In the name of wooing foreign investors because of the status of our economy over decades, we have opened our doors too wide. We have created hospitable laws to favour them because we believe they have the funds to invest and the technology our local investors do not have. Before we are aware they have looted us and destroyed what they came to meet as has happened in the case of illegal mining, popularly known as “galamsey,” where our water bodies, the general environment and farms have been rendered not usable.
Furthermore, in the name of free and fair trade, free zone enclaves have been created to encourage production for exports. What we sometimes get are investors who come in to enjoy the free benefits, including taxes, only to shift focus and indulge in other things. They even sometimes, pack and leave our shores after making their fill.
As a country, we should have by now, read through all the cover up and Public Relations gimmicks of the cocoa and chocolate manufacturers who come in to take out our raw materials cheaper than imagined. To maintain their supplier relationship and be in our good books, they would go all lengths to look “holier than thou.” They know how key we are as suppliers to their value chain. Without our pure rich cocoa, they cannot make those bold selling claims to keep their businesses profitable.
Any wonder that the world’s largest snack company, Mondelez, would come and set up a project called “Cocoa Life” here in Ghana just to transform cocoa growing communities by linking improvements in productivity with progress towards development goals? All that is pure public relations – doing good to do well. Other companies doing businesses with locals and knowing how dependent they are on them for their raw materials, equally set up goodwill projects simply to make themselves look responsible and caring.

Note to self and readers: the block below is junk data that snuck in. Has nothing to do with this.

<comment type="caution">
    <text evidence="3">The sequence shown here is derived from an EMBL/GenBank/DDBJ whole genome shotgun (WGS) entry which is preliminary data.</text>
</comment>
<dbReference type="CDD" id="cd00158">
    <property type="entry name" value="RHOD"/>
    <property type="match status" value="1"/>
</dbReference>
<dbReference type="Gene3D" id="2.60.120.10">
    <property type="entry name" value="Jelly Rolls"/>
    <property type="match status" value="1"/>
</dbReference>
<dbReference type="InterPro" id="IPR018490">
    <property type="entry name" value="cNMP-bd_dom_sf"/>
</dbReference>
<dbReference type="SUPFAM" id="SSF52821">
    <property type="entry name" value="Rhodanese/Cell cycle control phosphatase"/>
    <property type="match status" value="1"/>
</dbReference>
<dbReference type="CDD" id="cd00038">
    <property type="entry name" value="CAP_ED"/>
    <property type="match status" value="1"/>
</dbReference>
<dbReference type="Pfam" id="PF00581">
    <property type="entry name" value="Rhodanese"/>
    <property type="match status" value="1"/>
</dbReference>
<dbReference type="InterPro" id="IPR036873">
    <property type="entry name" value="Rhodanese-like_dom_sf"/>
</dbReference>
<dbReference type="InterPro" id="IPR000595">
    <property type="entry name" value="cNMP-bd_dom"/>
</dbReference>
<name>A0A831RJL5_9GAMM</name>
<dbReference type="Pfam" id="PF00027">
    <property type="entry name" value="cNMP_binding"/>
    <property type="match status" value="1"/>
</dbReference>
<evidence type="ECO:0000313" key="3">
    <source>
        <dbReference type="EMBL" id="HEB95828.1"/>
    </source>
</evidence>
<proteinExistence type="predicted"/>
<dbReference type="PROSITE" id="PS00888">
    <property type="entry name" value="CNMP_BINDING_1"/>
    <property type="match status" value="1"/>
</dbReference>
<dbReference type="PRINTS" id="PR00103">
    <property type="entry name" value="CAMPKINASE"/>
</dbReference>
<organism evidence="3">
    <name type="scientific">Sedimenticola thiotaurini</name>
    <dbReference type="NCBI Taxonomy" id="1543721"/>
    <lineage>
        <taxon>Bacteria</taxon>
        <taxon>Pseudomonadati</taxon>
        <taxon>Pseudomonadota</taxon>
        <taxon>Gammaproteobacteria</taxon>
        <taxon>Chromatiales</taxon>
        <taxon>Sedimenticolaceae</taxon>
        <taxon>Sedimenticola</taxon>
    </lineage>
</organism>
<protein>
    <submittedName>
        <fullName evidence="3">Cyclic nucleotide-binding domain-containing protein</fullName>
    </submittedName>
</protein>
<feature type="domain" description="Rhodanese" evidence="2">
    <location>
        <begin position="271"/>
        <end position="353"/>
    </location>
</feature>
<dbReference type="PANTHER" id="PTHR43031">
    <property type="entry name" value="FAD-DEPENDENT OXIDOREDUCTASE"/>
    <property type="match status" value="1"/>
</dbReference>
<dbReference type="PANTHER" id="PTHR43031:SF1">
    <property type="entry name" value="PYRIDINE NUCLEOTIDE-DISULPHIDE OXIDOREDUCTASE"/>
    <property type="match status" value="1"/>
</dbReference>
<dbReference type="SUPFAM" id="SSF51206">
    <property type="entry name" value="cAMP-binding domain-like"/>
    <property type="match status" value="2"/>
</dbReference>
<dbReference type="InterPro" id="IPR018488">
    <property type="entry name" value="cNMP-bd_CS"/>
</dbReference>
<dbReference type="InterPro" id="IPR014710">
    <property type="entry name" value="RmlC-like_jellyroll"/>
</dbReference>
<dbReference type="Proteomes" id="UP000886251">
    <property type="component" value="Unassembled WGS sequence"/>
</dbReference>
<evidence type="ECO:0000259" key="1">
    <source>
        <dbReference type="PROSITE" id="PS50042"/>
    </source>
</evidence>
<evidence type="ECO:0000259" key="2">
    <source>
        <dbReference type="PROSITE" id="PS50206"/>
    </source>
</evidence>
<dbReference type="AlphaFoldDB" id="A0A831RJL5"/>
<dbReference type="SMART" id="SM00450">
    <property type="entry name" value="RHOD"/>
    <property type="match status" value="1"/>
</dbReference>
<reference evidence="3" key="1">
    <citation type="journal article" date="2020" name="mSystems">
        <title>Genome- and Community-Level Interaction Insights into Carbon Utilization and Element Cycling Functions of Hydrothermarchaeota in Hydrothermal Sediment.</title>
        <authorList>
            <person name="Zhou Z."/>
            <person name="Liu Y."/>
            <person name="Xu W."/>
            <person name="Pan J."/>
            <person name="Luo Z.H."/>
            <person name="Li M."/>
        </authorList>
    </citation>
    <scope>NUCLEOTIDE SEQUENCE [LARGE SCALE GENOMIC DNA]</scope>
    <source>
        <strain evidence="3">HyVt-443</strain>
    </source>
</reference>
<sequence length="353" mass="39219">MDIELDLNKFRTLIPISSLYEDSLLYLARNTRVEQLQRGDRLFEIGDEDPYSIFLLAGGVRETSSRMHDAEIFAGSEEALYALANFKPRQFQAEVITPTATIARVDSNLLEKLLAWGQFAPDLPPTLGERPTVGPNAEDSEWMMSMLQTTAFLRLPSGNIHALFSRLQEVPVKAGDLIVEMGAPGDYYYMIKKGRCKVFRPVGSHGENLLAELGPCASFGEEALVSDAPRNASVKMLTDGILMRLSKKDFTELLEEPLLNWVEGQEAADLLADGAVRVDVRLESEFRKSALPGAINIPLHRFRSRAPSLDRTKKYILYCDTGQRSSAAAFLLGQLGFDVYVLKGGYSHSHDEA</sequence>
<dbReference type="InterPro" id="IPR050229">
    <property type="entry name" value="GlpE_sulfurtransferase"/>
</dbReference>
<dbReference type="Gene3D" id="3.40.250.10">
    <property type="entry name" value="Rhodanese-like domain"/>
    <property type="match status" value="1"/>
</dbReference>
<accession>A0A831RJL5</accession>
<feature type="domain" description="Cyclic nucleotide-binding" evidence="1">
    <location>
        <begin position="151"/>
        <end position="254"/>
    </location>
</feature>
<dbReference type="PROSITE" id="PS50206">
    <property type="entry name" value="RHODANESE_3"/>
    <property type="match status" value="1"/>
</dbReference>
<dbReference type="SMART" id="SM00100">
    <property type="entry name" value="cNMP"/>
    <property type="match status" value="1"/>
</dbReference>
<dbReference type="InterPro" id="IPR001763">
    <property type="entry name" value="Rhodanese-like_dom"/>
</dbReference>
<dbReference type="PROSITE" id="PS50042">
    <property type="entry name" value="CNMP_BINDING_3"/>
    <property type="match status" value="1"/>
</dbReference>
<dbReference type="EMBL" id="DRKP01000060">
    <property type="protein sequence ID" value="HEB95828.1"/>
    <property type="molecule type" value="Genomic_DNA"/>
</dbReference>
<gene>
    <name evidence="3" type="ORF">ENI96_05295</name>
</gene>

The time is rife for us now to use our joint strength with Cote d’Ivoire and demand our pound of flesh. While highlighting the gaping holes in the cocoa-supplier-relationship that we have with the West, we should also seek to promote the prime interests of our respective cocoa farmers – a better world and of course local prices for their produce.
Additionally, we should push to get some of the many cocoa based global manufacturers to come set up businesses here to help add value to our raw cocoa. It is good to have good old Nestle and Cadbury set up here in Ghana adding value to Ghana’s cocoa with some of their products.
However, both companies could do a lot better. For example, Nestle is said to be the world’s largest producer of chocolate. What would have prevented Nestle, all these years, from setting up a Nestle Africa Company to produce authentic chocolate and other cocoa products manufactured from the heart of the world’s best and largest cocoa farms? Does it not make business sense to set up in a continent that is said to be fast growing and currently has a population of about 1.267 billion?
We have done enough self-inflicting injuries in this cocoa-supplier-relationship with Western manufacturers. Enough has been enough, especially where the supplier relationship has been over exploited and eyes are now wide open. The haircut must be right this time around and so, let’s talk.
…with Wireko-Andoh (firstname.lastname@example.org)